Author: Dr Mathew Ludgate MBChB, Dept of Dermatology Greenlane Hospital, Auckland, New Zealand, 2005.
Skin cancer – Are apps part of the solution?
Patients who have received an organ transplant have a higher risk than normal for developing skin cancers, in some cases up to 65 times the risk, compared with non-transplant patients. In particular, transplant recipients have a significantly increased risk of developing squamous cell carcinomas. SCC is more likely to spread (metastatic SCC) in organ transplant recipients, and may lead to the death of the patient.
Organ transplant recipients are also at increased risk for other types of skin cancers, particularly melanoma. These may occur on any site on the body. All histological subtypes are seen. Melanoma can be very difficult to diagnose in organ transplant recipients, leading to a low threshold to excise any unusual or changing lesion. Melanoma tend to be thicker and more advanced on diagnosis than in non-transplant patients and these tumours may behave aggressively in organ transplant recipients.
Preventative measures, early detection, regular skin checks and appropriate early treatment of skin cancers are essential to minimise the harm caused by these cancers. Other tumours occurring in organ transplant recipients include Merkel cell carcinoma and Kaposi sarcoma.
Ultraviolet (UV) exposure is the major factor in the development of skin cancers in both transplant and non-transplant patients. Transplant patients require the long-term use of immunosuppressant medications to prevent organ rejection but they impair the capacity of the immune system to repair or destroy UV-damaged cells, allowing these damaged cells to develop into cancers.
It is also possible that the immunosuppressant medications directly cause cancer generating changes in cells. Additionally, human papilloma virus (HPV), which causes warts, may also be involved in the development skin cancers in transplant recipients.
Patients who have been receiving immunosuppressant medications for longer periods of time tend to have the highest incidence of skin cancers. More than 75% of renal transplant patients survive ten years or longer and are at significant risk. Other risk factors for skin cancer include:
Being sun-smart is absolutely vital for transplant patients. The incidence of skin cancers may be greatly reduced by following preventative measures whenever out of doors, including:
Early detection and treatment of cancerous and pre-cancerous skin lesions is essential to minimise the harm caused by skin cancers. Transplant patients should perform a skin self examination every month, concentrating particularly on areas that are normally most exposed to sunlight, such as the backs of the hands, forearms, head and neck, upper chest and back and, in women, the lower legs. They should report any new lesions to their dermatologist promptly.
Examples of some of the common skin cancers in transplant recipients are illustrated below.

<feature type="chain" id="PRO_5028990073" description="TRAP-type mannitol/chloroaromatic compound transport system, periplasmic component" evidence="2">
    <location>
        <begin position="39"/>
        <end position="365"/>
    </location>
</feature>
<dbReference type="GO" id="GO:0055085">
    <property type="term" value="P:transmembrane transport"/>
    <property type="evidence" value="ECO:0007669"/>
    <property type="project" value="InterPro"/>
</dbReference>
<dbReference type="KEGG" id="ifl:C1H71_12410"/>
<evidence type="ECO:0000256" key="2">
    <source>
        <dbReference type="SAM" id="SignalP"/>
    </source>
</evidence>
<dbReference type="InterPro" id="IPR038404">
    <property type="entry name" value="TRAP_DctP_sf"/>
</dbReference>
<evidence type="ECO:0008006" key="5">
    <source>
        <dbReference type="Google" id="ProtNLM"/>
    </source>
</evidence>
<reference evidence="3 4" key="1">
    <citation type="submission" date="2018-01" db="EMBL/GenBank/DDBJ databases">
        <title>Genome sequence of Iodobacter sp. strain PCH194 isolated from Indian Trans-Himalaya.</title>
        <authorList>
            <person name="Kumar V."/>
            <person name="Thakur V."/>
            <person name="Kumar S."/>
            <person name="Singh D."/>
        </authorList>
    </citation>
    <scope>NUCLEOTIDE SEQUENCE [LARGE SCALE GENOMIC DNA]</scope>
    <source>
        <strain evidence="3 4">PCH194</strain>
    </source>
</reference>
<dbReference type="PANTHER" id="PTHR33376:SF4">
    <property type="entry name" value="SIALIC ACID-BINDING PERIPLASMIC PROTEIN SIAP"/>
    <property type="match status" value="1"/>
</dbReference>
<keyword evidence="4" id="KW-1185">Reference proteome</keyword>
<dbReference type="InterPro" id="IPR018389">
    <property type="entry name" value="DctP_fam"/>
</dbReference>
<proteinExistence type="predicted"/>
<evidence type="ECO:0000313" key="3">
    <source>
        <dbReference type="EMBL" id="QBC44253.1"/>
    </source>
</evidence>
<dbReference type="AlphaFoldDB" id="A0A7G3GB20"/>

More information about squamous cell carcinoma..
More information about basal cell carcinoma...
More information about melanoma...
More information about actinic keratoses ...
If you develop any rapidly growing lesions, then it is important that you bring them to your dermatologist's or doctor's attention as soon as possible
Skin cancers are often very aggressive in transplant patients, and are associated with a high risk of metastases (spreading) and recurrence. It is important that any skin cancer is treated at an early stage to minimise this risk.
Most skin cancers in transplant patients are treated by surgical excision or Mohs micrographic surgery. Surgery allows the specimen to be examined by the pathologist to ensure that the cancer has been completely removed. In some cases further surgery or radiotherapy may be required. Occasionally, some lower-risk skin cancers, such as. small tumours on the trunk, may be treated with electrodessication and curettage.
Actinic keratoses and warty lesions should also be treated aggressively to try to minimise the risk of these areas developing into squamous cell carcinomas. Treatments for these may include:
Transplant recipients who have high risk squamous cell carcinomas or who develop many squamous cell carcinomas within a year (usually more than 5 lesions per annum), may be commenced on an oral retinoid such as acitretin or isotretinoin. These medications have been shown to reduce the number of new skin cancers that develop, however they are only effective whilst they are being taken. When the retinoid treatment is stopped, the rate at which skin cancers develop returns to pre-treatment levels. The dose of the retinoid may need to be adjusted if adverse effects are troublesome.
Reducing the levels of immunosuppressive medications, or replacing them with drugs with lower risk of skin cancer, may be considered for some patients with potentially life-threatening skin cancers. This might improve the outcome from the skin cancer, by allowing the immune system to fight the cancer cells. As there are risks associated with reducing immunosuppression, this is only carried out in close collaboration with the transplant physician and after careful discussion of the potential risks and benefits with the patient.
There is increasing support for the use of mTOR inhibitors such as sirolimus for immunosuppression in solid organ transplant recipients that are developing multiple skin cancers. These drugs have some anticancer properties and reduced numbers of skin cancers have been reported in organ transplant recipients receiving them. However, mTOR inhibitors have important adverse effects such as peripheral oedema and papulopustular acne-like reactions, and they are not always suitable.
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